Paul McGann did not receive an Oscar nomination for portraying Golic in Alien 3.
The film though should not be dismissed anyway though as I was surprised by the strong performances from most of the supporting actors particularly Charles Dance's kind yet troubled doctor, Charles S. Dutton's strong willed spiritual leader of the prisoners, and of course Paul McGann as Golic one of the most troublesome inmates on the planet. At the beginning of the film Golic is a formerly deranged killer, although he has since mellowed out through the religion of the men, but even with that he still seems a bit off to say the least and the other inn mates still do not exactly jump to have to be around him. The role of Golic is technically one of pure insanity even when he is saner at the beginning of the film as he is completely mentally unhinged man, since even among killers and rapists he seems crazy.
This type of role is a ripe one for all sorts of overacting and in most cases it probably would not help that it is also a sci-fi horror film where sometimes actors take an excuse to act extremely poorly. McGann's performance though is a revelation as I think he gives better portrayal of insanity and mental disability than many actors who play those sort of roles in more "serious minded" films. McGann is only ever Golic with this performance as he resists any moment to overact, and even though his portrayal is technically speaking acting at its most extreme you really won't notice it because of how good McGann is in the role. The way he moves, the way he talks, and all of his little physical tics all are made by McGann as part of Golic and it is quite a fascinating performance to watch.
The Alien makes mince meat out of a few of the prisoners with Golic being the only survivor out of the small group of men, and we get a bit of a different horror reaction out of McGann. It's still a reaction of fear, but McGann is remarkable in showing an already deranged man become more deranged. The scene technically is pretty simple as it is just a few men getting killed with Golic having to react and then run away as fast as possible can after seeing the monster. It is made incredibly memorable by McGann keeping with his character in the moment. When Golic runs in from fright it is quite different as the man also reverts at the same time. It's an outstanding moment for McGann as it is fascinating to see him pull off the mental decay of Golic so exceptionally well in his portrayal of the change of Golic.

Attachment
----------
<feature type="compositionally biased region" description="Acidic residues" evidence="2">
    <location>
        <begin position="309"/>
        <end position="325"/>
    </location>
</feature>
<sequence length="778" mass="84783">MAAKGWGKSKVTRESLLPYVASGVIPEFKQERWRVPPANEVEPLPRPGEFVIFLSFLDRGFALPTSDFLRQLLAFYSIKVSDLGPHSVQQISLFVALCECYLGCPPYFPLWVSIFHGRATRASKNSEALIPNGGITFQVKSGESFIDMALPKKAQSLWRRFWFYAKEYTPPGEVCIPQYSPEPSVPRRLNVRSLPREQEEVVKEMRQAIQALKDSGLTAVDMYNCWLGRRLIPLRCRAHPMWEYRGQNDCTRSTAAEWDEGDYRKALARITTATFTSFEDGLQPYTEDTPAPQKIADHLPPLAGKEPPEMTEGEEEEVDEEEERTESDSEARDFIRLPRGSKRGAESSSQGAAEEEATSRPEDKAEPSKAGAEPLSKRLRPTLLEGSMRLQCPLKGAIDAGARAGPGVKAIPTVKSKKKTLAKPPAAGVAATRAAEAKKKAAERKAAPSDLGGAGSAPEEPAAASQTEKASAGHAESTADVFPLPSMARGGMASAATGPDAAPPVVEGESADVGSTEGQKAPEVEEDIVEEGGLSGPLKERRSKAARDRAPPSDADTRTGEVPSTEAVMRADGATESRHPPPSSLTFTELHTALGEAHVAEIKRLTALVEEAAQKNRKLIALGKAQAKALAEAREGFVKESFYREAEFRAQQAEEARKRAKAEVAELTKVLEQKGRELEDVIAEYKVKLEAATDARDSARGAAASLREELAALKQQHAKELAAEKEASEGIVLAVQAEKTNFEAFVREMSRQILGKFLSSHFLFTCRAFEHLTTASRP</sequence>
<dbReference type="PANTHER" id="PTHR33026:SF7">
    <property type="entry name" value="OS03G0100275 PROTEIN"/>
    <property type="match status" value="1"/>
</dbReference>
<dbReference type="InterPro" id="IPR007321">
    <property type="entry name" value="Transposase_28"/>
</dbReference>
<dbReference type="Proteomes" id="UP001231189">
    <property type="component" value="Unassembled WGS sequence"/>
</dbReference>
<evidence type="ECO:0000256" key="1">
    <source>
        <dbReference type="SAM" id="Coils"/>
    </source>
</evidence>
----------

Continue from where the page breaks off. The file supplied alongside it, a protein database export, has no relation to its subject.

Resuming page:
In the early scene McGann made Golic as quite insane but properly reflected the effect of the prison in him which made him a repressed insanity although still insane. Once Golic sees the alien though McGann holds nothing back in turning Golic into a man completely controlled by his derangement and it is something to behold. McGann turns Golic into a mostly gibbering mess though its amazing because he actually goes to edge without faulting once giving a startling depiction that honestly makes the idea of the alien more frightening through his performance than the alien really is in this film. Golic only continues in the wrong direction when he once again witnesses the monster, who does not kill him and something sets off in him as he seems to worship the alien which McGann is completely convincing in Golic's captivation.
Ripley and the other convicts manage to trap the Alien but Golic sets to free what he sees as his savior of sorts. Again Golic's whole scene could have been nothing but it is astonishing because of McGann's fervent depiction of the uncontrollable craziness. McGann never becomes one note even the character is technically one element but McGann never gives into one set attitude but rather is compelling through the randomness of Golic's mind. One of the most disturbing moments is just before Golic releases the alien as he kills the man guarding the door. McGann does not do cold, but is more disconcerting by showing Golic genuinely repentant toward the act. It might seem bizarre but McGann only leaves it as part of who Golic is.
The role of Golic is actually pretty much a throwaway part, and I find it very easy to see how a lesser performance would have treated the character as just an excuse to act wacky for awhile or really been a completely forgettable character all together. This is particularly noticeable in that apparently in the theatrical release it is just assumed that he dies off screen, and even in the version I saw Golic still is fairly quickly done away with and off screen but with an actual reason. I frankly would have wished for Golic to continue into the film as McGann's performance is such an interesting portrait of insanity to watch. He gives it his all and he only succeeds in giving vivid life to his character's madness.